Photo by Priscilla Gyamfi on Unsplash. Chalk writing on the street near the George Floyd memorial in Minneapolis.

Performative Allyship after 2020: Did Real Change Come at All?

By Jessica Lit

After the murder of George Floyd in 2020, we witnessed the United States (and in fact, much of the rest of the world) experience a massive shift in consciousness regarding racial equity. Many of those who had been ignorant or unaware of the blatant racial injustice in our country for so long, finally woke up and started to fight alongside those who had been doing it already. 

A huge aspect of this “great awakening” was companies and institutions both big and small taking stock of how they participated in not only racial inequity, but harms faced by other marginalized groups. This reckoning, so to speak, took many forms from simply posting a statement in solidarity on their social media platforms to hiring Diversity, Equity, Inclusion, Accessibility and Belonging (“DEIAB”) consultants to help them better understand and address their faults. 

At the time, to those working in the DEIAB space and those who had fought on the front lines for so long, it seemed that maybe, just maybe that there might be some real change coming. It is now two years later and sometimes I find myself wondering, “did real change come at all?”

I work in the theatre industry full-time. A space that is supposed to be the herald of inclusivity. However, the theatre industry did not escape 2020 unscathed. After years and years of promoting inclusivity while doing the complete opposite behind closed doors, the theatre industry got called out. In response, many theatre companies, non-profit organizations and producers did exactly what the other companies and institutions did. They posted statements of solidarity on their social media platforms, added land acknowledgements and anti-racism statements to their websites, and promised to “do better” in the future.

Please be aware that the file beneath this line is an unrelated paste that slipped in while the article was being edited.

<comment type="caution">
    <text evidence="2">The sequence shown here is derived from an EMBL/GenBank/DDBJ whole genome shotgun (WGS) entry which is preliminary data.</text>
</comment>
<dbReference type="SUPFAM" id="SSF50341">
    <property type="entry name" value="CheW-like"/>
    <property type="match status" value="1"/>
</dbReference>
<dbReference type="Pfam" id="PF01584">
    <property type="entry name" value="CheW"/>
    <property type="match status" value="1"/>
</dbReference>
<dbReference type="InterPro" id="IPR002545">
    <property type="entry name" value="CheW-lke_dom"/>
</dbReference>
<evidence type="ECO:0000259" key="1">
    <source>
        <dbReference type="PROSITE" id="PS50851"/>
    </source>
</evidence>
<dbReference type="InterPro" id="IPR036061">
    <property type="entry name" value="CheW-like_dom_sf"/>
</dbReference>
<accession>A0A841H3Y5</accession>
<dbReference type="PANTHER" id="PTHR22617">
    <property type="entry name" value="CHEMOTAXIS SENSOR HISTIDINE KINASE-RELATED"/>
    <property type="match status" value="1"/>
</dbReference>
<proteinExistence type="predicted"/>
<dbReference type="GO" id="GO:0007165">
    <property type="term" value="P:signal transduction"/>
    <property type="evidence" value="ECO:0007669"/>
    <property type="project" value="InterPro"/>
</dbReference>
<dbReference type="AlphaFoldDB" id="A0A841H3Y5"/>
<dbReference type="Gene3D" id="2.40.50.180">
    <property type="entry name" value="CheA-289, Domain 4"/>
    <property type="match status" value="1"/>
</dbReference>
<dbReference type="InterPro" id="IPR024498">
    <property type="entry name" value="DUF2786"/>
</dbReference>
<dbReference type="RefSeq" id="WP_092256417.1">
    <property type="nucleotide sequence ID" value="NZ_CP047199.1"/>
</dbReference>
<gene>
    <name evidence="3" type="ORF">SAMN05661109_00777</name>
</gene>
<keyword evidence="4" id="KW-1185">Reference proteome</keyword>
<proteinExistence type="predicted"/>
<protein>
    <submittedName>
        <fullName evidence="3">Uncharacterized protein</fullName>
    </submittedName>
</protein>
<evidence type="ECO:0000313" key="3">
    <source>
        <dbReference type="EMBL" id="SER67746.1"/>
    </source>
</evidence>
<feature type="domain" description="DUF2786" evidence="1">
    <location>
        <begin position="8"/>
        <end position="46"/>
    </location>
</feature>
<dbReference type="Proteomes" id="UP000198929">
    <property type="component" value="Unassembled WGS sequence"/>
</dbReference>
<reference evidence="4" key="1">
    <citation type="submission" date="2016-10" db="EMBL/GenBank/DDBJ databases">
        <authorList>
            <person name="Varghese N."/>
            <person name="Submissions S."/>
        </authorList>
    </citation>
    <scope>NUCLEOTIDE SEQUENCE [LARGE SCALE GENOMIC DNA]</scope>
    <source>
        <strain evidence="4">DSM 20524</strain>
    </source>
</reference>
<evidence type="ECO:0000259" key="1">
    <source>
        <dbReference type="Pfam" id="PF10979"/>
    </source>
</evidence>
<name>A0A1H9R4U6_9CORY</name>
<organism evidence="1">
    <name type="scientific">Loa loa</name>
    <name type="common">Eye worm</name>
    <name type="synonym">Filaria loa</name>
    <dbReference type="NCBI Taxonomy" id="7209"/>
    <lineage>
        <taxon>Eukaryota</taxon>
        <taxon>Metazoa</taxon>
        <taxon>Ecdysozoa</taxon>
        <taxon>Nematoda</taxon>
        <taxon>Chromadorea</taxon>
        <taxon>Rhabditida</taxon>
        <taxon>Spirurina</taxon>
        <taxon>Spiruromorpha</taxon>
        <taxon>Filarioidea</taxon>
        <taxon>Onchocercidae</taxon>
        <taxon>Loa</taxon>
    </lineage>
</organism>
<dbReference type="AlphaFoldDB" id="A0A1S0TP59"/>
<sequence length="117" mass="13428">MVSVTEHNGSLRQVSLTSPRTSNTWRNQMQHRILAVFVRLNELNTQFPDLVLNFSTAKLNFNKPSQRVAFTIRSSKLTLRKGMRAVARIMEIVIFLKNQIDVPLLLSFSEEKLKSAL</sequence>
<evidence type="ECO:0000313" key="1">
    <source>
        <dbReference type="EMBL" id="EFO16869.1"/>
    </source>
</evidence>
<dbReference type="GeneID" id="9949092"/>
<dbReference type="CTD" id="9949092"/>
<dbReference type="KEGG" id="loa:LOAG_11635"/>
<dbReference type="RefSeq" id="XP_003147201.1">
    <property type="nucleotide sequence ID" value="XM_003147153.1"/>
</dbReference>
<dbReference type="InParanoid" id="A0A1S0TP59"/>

Unfortunately, in my line of work, I have encountered far too many instances of arts organizations claiming to be progressive with anti-racism statements, DEIAB committees and task forces formed, but when they have to actually address a harm they have perpetuated, they double down on that harm. I know that this is not just in the theatre industry, but everywhere. Companies, organizations, and people have done everything they think they’re supposed to do to appear “woke” on paper. However, it’s not only about fighting against injustice when you become aware of it but also confronting how you have contributed to it. 

Now, don’t get me wrong, I am not a complete pessimist. There certainly was change made. In the past two years, I have had many productive conversations about race, gender, sexuality and other identity differences that I never expected to have. I think people across the country have had similar experiences in that regard. However, while small and incremental changes are good, they are not what many of us were hoping for. All we can do now is continue to do the work to address biases and inequities on individual, interpersonal, structural and systemic levels and hope that as many of these organizations start to get called out for their performative allyship, more change comes.

*Photo by Priscilla Gyamfi on Unsplash